BOE’s Bailey Tells MPs He Sees Low U.K. Rates for Long Time

U.K. interest rates are likely to stay low for a long time, Bank of England Governor Andrew Bailey told lawmakers from the ruling Conservative Party on Wednesday, according to two people attending the meeting.

The governor also told the closed meeting of the 1922 Committee of the party’s rank-and-file members of parliament that the central bank “will do everything we can to support the economy,” according to the people, who asked not to be named talking about private discussions.

A spokeswoman for the BOE declined to comment.

BOE’s Bailey Tells MPs He Sees Low U.K. Rates for Long Time

The BOE has worked closely with the government to stem the economic fallout from the coronavirus pandemic, which has sparked the deepest recession in 300 years. Unemployment looks set to spike as support for companies and workers is unwound, and national debt has risen over 100% of economic output for the first time since the 1960s.

BOE’s Bailey Tells MPs He Sees Low U.K. Rates for Long Time

Bailey’s assessment on rates should provide the government some solace that it can manage the high debt burden for longer than normal because its borrowing costs are likely to remain low.

The comments effectively echo remarks he made last month when he stressed the need to shrink the BOE’s balance sheet before hiking the benchmark rate -- a major shift in the central bank’s strategy for removing emergency stimulus.

Sustainable Finances

Since becoming governor in March, Bailey has overseen a reduction in the benchmark to a record-low 0.1% and increased asset purchases to contain the economic impact of the pandemic. The BOE has also loaned money on generous terms to keep liquidity high.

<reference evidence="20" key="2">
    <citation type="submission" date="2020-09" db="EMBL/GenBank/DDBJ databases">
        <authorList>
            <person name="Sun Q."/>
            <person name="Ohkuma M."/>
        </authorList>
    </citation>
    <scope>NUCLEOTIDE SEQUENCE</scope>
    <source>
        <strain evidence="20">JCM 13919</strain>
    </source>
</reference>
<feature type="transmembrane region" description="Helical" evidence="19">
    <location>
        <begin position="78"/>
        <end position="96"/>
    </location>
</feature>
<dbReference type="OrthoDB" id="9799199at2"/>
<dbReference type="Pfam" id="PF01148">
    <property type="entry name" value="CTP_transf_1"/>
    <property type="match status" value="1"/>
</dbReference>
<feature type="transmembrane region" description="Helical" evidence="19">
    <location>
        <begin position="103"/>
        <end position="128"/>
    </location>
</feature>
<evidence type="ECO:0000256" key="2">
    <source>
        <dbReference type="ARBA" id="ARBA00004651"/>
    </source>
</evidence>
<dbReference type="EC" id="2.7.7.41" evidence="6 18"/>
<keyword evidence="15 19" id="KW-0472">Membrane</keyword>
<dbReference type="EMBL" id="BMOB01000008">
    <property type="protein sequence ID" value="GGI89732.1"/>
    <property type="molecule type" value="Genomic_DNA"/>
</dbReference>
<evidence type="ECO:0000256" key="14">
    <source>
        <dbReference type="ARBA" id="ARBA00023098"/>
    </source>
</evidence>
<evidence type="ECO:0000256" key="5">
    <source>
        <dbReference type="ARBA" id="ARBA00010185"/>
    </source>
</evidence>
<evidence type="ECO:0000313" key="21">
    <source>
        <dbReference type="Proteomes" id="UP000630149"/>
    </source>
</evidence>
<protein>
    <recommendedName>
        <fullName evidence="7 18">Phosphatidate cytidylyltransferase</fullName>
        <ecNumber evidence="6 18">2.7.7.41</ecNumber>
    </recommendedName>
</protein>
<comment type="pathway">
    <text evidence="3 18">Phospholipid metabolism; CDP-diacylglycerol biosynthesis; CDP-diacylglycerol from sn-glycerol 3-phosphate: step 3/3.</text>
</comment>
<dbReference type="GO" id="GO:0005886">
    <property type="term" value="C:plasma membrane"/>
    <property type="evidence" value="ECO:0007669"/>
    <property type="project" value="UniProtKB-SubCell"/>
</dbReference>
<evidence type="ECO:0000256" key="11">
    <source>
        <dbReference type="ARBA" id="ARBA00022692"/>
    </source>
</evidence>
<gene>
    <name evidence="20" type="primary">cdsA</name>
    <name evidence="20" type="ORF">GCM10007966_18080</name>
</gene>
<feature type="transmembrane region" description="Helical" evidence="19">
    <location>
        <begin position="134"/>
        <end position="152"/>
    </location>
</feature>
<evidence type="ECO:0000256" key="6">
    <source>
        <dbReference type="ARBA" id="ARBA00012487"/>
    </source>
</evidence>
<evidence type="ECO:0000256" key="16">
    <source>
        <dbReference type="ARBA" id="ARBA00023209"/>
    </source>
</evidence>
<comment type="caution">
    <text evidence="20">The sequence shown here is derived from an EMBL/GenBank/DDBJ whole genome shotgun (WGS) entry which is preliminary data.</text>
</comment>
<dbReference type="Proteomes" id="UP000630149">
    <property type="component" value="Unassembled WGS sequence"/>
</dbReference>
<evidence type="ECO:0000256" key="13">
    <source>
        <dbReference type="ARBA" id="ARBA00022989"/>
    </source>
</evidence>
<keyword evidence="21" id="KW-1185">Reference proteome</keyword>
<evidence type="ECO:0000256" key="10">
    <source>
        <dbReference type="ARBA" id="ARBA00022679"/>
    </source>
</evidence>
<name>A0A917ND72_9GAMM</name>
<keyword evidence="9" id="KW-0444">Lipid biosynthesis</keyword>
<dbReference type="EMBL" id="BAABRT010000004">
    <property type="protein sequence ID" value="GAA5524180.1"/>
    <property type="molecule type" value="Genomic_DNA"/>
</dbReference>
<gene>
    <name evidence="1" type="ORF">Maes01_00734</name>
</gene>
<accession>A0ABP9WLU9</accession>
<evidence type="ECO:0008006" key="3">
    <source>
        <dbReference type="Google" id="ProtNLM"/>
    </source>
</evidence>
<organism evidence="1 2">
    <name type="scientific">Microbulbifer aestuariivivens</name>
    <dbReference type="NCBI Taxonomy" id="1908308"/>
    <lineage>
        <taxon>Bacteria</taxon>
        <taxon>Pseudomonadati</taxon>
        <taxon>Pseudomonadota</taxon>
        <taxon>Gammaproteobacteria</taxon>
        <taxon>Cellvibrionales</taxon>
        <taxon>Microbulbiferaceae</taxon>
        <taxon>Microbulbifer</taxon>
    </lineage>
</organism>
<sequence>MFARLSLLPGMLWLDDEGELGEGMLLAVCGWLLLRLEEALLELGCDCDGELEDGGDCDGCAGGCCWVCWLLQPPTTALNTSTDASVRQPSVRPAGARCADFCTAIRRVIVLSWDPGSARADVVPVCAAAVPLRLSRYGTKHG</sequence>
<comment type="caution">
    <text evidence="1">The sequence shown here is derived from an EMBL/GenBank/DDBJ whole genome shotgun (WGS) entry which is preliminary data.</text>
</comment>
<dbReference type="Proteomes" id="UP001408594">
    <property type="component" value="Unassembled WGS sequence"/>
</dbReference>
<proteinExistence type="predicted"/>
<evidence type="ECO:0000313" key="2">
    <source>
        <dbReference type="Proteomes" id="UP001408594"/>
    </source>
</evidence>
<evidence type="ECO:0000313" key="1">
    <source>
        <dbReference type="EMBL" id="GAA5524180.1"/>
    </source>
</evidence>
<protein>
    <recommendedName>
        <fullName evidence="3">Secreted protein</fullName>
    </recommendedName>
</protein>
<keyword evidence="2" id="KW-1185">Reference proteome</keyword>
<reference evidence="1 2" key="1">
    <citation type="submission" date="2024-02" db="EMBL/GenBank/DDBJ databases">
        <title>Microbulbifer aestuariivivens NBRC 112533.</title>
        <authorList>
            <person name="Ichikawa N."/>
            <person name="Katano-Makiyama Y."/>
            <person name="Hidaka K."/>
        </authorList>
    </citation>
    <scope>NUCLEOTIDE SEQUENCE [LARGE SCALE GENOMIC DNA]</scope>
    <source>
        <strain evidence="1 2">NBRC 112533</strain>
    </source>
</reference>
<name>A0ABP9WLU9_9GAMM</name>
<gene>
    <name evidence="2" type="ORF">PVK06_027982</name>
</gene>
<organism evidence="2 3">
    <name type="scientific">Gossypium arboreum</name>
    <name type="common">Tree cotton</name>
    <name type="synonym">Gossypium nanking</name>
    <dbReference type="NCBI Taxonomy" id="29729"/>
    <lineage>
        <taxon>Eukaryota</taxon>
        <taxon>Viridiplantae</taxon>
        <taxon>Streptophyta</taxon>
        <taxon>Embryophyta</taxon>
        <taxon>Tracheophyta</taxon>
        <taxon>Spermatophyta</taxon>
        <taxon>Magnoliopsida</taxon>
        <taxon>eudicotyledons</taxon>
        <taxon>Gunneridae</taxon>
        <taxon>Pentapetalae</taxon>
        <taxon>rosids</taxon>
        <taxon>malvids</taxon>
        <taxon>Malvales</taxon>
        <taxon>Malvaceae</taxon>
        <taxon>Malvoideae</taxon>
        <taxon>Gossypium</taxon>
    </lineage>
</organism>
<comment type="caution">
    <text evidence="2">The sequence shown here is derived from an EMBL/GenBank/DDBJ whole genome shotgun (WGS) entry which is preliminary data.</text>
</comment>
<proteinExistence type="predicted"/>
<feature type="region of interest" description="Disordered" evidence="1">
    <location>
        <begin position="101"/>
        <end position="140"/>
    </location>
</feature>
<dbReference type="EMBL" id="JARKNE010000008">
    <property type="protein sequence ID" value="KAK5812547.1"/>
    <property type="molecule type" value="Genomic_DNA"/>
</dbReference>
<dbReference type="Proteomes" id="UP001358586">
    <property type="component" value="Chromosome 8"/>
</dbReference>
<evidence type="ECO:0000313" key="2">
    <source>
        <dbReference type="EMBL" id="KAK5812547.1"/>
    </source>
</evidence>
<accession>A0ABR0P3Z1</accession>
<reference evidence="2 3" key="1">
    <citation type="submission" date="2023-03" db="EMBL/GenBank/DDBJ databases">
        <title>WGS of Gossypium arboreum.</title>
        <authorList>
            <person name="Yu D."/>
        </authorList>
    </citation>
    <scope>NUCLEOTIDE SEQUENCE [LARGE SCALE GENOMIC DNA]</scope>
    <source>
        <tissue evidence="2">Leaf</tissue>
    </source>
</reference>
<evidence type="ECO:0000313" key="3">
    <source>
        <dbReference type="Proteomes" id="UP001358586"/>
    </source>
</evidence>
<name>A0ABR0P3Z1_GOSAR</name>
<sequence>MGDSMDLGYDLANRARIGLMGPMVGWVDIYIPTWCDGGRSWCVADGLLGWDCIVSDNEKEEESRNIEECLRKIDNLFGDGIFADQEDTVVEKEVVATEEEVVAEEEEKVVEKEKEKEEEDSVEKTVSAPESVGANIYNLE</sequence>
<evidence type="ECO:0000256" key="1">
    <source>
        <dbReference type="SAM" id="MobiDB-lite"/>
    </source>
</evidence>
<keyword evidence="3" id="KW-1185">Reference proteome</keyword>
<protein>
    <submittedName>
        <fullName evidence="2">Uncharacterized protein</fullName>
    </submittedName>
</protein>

Chancellor of the Exchequer Rishi Sunak told the House of Commons Treasury Committee earlier Wednesday that in the medium term the U.K. needs to return to “strong and sustainable public finances.” The Treasury’s future fiscal framework will need to consider the risk that government debt-interest costs could change, he said.

The challenges facing Bailey and Sunak could be compounded further later this year if Britain fails to secure a free-trade agreement with the EU, its largest trading partner. According to a joint report by MakeUK, the country’s largest manufacturing lobby group, and services firm BDO, some of the most vulnerable areas of the U.K. face a “triple whammy” of coronavirus, high exposure to weakened EU trade and tariffs at the end of 2020.

While it’s unusual for a non-politician to attend a meeting of the 1922 Committee, which holds closed-door meetings, the BOE said earlier that it’s “part of the bank’s regular engagement with political representatives.”

Bailey also laid out three things that need to happen to get the economy rolling, the people said.

They were to lift lockdown restrictions and get people back into work, to help people overcome their natural caution, including in using public transport, and seeking to boost productivity. Those all lie largely in the government’s remit rather than the BOE’s.

Bailey attended the meeting by Zoom, and the session was beset with technical difficulties, including a few blackouts and poor reception, the people said.

©2020 Bloomberg L.P.

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